The increased uniformity of approaches on how to treat common diseases and illness based on homogeneous guidelines has assisted in making many of the medical services products be priced as commodities hence making them affordable. The broader application of models like mass retailing has assisted in removing additional costs from the supply chain. Partnerships that permit the system on hand to take advantage of mass purchasing power and be in a position to reduce cost while saving more and meeting the needs of the patients. In many instances, many of the simple products of health care are priced higher than the required standard. The generic drugs often cost pennies to produce per pill; this is however not the case with drug stones who traditionally priced the generics in accordance to their brand name correspondent rather than about their acquisition cost(de Búrca et al. 430). This has proven to result to markups to close to 50% and more. Initially, a brand name could be overpriced not basing on the effectiveness of the drug but the name it has created for self.
Besides, some retailers have begun to offer facilities like in-store clinics that provide basic health services for treatments that do not require emergency attention. The medications offered in these clinics are offered at commodity prices and not brand name prices. These clinics have assisted in providing convenient services with lower prices but offering quality services. Such clinics have trained practitioners who are supervised by a physician who may be present at the site or doing supervision remotely. Many of the clinics are connected to a major hospital that may directly or indirectly affect the operations of their satellite clinics. Research has shown that one among ten clinics is associated with the main hospital. This is however set to change with the increased numbers demanding such services. The good thing about these clinics is the fact that they provide services like those that could have been provided in the main hospital, the only difference is, it can only handle minor cases that could have been handled in the big hospital and cause more(de Búrca et al. 439). This, therefore, reduces the chances of a hospital flocking with masses of people with common or less severe illnesses; this gives way for serious disease to be handled in the main hospital while the minor illnesses handled in their clinics.
The in-store clinics are the best options for patients who may not have insured themselves through insurance. The small clinics provide a platform for them to access services in same measures as those who can afford the big hospitals. The advancement of information Technology, IT has assisted majorly in keeping of records that are used for future reference. If the small clinics are not in a position to treat some illness, the patients are referred to their main hospital where treatment continues without necessarily having to begin by consultation which also has its fee (de Búrca 331). This is therefore seen as an ideal method to cut on costs but get quality services.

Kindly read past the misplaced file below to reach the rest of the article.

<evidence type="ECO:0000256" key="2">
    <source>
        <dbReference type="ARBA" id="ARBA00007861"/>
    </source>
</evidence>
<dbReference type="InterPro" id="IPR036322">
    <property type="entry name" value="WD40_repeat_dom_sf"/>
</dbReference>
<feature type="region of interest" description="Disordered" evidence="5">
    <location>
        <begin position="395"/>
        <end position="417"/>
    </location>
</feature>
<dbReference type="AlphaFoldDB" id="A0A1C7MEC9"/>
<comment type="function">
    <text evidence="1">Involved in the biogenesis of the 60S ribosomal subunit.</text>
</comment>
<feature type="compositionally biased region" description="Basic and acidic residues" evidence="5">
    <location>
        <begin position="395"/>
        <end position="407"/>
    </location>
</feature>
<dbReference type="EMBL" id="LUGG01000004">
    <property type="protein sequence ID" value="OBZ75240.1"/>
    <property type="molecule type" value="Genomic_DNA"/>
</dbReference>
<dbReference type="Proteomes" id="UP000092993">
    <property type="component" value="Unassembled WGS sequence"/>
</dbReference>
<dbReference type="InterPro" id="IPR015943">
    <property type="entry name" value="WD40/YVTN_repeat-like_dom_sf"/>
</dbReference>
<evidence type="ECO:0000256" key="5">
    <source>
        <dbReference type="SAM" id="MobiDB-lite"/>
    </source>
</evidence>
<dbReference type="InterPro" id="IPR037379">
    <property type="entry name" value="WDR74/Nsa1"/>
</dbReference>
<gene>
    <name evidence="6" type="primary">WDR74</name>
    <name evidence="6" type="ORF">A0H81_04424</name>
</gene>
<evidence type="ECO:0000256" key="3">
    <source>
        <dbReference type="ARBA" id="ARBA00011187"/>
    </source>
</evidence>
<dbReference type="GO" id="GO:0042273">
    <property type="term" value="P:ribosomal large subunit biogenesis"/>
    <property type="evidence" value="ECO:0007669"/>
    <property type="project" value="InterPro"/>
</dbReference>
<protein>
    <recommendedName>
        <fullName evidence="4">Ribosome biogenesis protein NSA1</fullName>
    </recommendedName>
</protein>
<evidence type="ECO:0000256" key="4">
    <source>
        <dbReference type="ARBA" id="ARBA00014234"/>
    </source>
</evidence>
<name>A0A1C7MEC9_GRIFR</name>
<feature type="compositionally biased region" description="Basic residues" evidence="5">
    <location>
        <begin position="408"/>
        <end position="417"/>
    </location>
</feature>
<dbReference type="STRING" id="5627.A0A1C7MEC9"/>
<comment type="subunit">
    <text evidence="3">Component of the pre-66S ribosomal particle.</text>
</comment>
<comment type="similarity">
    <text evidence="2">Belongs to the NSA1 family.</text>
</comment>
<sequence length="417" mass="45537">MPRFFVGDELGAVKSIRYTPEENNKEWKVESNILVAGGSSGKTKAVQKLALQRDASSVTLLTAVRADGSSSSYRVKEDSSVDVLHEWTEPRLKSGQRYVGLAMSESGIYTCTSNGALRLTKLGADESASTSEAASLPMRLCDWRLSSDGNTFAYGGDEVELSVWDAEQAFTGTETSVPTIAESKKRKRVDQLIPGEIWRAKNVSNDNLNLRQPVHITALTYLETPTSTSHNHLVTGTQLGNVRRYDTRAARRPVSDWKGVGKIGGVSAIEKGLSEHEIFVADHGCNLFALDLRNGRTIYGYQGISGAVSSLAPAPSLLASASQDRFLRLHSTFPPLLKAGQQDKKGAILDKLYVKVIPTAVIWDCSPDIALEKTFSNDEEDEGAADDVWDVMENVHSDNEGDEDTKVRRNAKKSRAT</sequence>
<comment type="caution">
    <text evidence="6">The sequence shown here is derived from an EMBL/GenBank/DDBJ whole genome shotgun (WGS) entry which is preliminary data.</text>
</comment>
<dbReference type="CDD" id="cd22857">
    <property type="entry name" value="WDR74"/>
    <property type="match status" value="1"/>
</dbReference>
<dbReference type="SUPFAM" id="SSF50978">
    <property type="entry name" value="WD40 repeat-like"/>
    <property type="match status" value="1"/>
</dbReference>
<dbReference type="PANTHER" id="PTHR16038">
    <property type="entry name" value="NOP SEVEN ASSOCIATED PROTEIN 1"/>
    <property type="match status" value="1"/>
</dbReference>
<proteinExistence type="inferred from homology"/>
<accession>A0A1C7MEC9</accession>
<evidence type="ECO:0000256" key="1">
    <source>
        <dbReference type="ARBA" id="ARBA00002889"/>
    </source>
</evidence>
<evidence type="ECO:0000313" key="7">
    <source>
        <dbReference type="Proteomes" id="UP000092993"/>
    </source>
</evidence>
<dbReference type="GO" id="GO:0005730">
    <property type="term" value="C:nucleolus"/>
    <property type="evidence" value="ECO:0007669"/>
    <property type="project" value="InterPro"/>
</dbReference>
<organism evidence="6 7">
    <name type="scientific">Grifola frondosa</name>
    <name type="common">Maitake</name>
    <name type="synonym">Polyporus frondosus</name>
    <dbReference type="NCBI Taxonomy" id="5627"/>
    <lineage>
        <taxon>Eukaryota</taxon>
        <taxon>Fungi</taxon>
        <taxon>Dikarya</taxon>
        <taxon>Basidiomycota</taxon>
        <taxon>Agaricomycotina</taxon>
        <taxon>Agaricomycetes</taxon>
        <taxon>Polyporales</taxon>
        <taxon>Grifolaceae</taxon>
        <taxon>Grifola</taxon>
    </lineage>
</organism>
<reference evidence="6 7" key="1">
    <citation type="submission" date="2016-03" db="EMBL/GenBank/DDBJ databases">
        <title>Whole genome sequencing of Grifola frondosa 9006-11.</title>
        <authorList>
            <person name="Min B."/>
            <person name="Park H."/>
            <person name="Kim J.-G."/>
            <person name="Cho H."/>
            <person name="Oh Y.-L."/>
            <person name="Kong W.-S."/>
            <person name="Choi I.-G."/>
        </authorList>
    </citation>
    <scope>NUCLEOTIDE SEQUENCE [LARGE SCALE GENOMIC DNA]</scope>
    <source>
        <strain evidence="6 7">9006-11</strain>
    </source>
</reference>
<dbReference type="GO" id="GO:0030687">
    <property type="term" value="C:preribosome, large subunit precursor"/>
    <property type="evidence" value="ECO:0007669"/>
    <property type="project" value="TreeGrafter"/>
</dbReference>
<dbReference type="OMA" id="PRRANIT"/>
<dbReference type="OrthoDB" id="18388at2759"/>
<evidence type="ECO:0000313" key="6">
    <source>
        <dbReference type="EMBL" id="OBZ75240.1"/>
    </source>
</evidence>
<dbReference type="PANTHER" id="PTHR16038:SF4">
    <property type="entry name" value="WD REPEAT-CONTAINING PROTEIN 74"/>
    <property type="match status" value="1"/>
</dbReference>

The clinics also assist in connecting patients who may not have healthcare providers to healthcare providers that are in existence and are efficient and sufficient due to their past records.
(b)Strengthening the healthcare supply chain
Reducing the costs incurred in the healthcare supply chain is one among the many steps to gaining more. Apart from reducing, strengthening the supply chain is vital if progress is to be seen and maintenance of the chain to continuously offer higher profit yields than before. It is unfortunate that there have been gaps in the supply chain, yet there are increased numbers of people in need of the services. It is good news that some models have been put in place to curb the challenges at hand and also increase the productivity required to be on par with the rising markets (Kumar et al. 97). Below are strategies that one can employ to bring about a strong system of supply in the health care arena.
Easing shortages and improving safety
The issue of drug shortages has been of concern to many nations in the world. Supply shortages create a chance for the production of counterfeit drugs that are released to the market because there is demand for drugs, yet there are no enough of them to be dispensed. The fake ones come the same way with the original ones yet may not be effective enough to cater to the needs of the people (Kumar 95)). The growing market is the main reason for the shortage, however; plans are underway to ensure the issue is handled.
Having a reliable system that can make precise estimates depending on the demand at hand is paramount. Supply and demand chain is greatly influenced by the market at hand. Supplying excess of a commodity may result in having some percentage of wastage (Kumar 98). On the contrary, producing less will lead to a shortage which is still disastrous. Striking a balance between what is in demand and what is to be produced is vital.
Building a new health-care supply chain
Living in the present yet using methods from the past may not be ideal. Times are changing, and the approach given to things should also keep advancing or change to suit the current trends. There are both internal and external factors that have to be dealt with for a new structure to be established.
Internal factors